Beyond the Numbers, Volume 3, Issue 1

Beyond the Numbers, Volume 3, Issue 1


Brace Yourself: SUTA is on the Rise

As unemployment numbers continued to climb throughout the recession, states saw their unemployment trust funds stretched to the limits. Many states (28 in total) have resorted to borrowing from the federal government to pay for the surging number of claims. Not only will this money have to be paid back with interest, the trust funds themselves will need to be replenished.

Not surprisingly, states are reacting by raising State Unemployment Tax Association (SUTA) rates and base wage thresholds, which may double or even triple your current tax burden.
There are two ways that states can raise unemployment taxes. First is by raising the tax percentage rate. For example, the state of New York is looking to raise their average unemployment tax percentage rate from 3.77% in 2009 to 4.40% in 2010.
The second way they can raise unemployment taxes is by increasing the taxable wage threshold. Such is the case in West Virginia, where the taxable wage threshold increased from $8,000 in 2009 to $12,000 in 2010.
States may also choose to increase both the tax percentage and the wage threshold. The tax percentage and wage threshold can vary greatly from state to state, and there’s currently no federal law limiting how often states can increase either number. The changes for 2010 can also be retroactive, which means that as a staffing company owner, your bottom line could take a substantial hit depending on how your state chooses to raise the tax.

What type of increase is better for staffing?

In most cases, increasing the taxable wage threshold tends to be better for staffing companies.
Let’s look at an example provided by Staffing Industry Analysts in their February Update: U.S. Economic Indicators & 2010 Projections
In this example there are two companies, both with annual wages of $8,000,000. Firm A is a staffing company with 1,000 temporary employees, each of whom are paid an annual wage of $8,000. Firm B is not a staffing firm, with 100 permanent employees each earning $80,000 annually. The two firms each pay $8 million in annual wages, but are taxed differently because of the structure of the SUTA calculation.
With a taxable wage base of $7,000 and a tax percentage of 2%, Firm A (the staffing company) has $7 million in taxable wages and would pay $140,000 in unemployment taxes. Firm B (the non-staffing company) would have $700,000 in taxable wages and only pay $14,000 in unemployment taxes.
Both firms are taxed at the same rate on the same wage base of taxable wages ($7,000 per employee), but since the staffing company employs more people for a shorter length of time, it pays more tax in aggregate.
Following this example, we can examine the impact of both a tax rate increase and a wage base increase on each of these companies.
If the tax rate were raised from 2% to 3% (a 50% increase), Firm A (the staffing company) would see an increase of $70,000. Firm B (the non-staffing company) would see an increase of $7,000. Since Firm A has a higher amount of taxable wages, the increase will have an immediate, negative impact on that staffing company’s bottom line.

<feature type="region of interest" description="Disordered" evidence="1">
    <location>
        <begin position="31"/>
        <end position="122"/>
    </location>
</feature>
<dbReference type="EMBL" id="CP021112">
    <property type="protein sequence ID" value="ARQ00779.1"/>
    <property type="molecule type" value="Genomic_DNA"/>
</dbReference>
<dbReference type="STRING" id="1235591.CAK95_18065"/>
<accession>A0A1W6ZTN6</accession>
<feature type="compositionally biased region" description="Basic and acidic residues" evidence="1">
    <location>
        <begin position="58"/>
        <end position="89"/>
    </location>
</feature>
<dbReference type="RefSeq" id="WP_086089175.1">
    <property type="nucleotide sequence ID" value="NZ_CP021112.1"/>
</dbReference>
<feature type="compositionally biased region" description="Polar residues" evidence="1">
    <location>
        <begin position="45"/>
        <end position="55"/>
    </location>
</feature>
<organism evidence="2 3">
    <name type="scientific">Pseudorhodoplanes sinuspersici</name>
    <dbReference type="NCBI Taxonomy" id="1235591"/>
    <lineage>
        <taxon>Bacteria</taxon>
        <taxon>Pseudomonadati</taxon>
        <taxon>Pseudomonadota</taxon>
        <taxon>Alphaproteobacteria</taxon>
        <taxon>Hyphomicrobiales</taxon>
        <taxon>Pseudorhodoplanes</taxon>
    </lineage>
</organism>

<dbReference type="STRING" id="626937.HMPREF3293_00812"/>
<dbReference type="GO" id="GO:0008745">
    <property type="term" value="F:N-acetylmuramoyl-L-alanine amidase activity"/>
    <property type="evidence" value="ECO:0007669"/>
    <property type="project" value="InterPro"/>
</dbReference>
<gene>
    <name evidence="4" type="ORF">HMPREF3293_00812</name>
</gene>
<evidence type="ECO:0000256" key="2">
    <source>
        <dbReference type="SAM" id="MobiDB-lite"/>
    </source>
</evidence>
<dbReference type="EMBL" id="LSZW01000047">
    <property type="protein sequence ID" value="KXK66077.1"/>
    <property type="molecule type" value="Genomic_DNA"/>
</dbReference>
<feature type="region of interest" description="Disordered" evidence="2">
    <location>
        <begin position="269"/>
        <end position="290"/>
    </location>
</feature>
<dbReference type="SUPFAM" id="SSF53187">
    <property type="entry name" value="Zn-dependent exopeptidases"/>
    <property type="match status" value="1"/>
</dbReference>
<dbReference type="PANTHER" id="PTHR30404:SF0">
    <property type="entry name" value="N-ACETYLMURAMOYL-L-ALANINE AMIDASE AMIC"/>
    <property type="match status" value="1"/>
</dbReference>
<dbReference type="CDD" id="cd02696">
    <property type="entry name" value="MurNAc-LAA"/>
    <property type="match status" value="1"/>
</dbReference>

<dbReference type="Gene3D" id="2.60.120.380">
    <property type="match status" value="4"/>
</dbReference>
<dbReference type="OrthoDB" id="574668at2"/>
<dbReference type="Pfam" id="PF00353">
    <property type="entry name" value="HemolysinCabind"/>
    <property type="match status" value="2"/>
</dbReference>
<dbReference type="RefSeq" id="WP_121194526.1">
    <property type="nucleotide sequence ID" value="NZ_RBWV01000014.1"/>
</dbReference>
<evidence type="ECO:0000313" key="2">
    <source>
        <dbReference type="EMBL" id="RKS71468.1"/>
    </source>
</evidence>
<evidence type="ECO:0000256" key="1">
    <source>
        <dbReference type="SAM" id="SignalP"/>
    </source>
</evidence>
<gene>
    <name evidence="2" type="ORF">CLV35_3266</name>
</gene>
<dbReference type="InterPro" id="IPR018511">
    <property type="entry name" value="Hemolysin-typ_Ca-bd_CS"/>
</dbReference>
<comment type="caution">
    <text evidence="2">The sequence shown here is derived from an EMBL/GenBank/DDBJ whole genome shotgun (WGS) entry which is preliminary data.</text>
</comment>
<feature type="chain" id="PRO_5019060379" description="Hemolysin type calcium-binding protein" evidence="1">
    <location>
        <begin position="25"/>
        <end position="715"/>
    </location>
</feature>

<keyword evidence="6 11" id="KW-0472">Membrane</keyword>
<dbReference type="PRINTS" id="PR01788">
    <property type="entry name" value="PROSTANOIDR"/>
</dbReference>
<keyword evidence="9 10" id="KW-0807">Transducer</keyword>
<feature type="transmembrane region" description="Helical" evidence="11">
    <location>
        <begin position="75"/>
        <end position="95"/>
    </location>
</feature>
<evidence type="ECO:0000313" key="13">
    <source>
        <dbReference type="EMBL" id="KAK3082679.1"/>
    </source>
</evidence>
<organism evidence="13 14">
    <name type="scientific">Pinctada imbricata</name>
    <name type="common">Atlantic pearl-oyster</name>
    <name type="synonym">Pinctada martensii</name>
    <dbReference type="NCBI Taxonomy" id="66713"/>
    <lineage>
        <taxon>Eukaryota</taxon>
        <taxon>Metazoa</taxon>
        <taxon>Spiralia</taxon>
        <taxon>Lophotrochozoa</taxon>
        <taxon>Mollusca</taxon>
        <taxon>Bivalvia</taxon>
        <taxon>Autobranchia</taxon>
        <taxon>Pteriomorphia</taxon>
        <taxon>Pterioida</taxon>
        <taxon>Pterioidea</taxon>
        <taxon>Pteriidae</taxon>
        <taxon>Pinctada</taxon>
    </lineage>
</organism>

If the taxable wage base were increased for these same two companies, the impact on the staffing company would be less. Let’s assume the tax rate stayed at 2% and the wage threshold increased from $7,000 to $9,000. For Firm A (the staffing company), their overall tax increase would be $20,000, or 14%. For Firm B (the non-staffing company) their tax increase would be $4,000, or 28%.
 The difference in raising the tax rate versus the wage base for staffing companies is tied to the nature of the staffing industry. Staffing companies tend to employ larger numbers of people, with overall lower annual earnings per employee. When the tax rate is increased, this has an immediate negative impact on a staffing company’s bottom line. This increase will more than likely impact every employee since you have fewer employees that exceed the wage threshold.
When the wage threshold is increased, depending on the industry you serve, you may not ever exceed the higher threshold. Plus, you have more time to recover those costs. An increase in the tax rate is an immediate hit to your bottom line, and can leave you scrambling to recoup those costs from your customers.

It’s imperative that you take these tax rates and potential increases into account when making strategic decisions about your business.

The majority of states have a taxable wage base that is less than $12,000. If states increase their wage base, their tax rate tends to be lower. Nine states are the exception to this rule. These states have both a high tax rate and a high wage base and are the worst for staffing when it comes to SUTA: Michigan, Pennsylvania, Massachusetts, California, New York, Illinois, Rhode Island, Vermont and Kentucky.

Federal Unemployment Tax Association (FUTA)

In addition to the state unemployment insurance tax, there’s also a federal tax of 0.8% on the first $7,000 of wages for each employee. This 0.8% is actually a discounted rate. The actual rate is 6.2% with a 5.4% credit. You get this discounted rate if you pay all your unemployment taxes in a timely manner. There is a catch, however. Your state has to pay all their federal unemployment tax loans in a timely manner as well.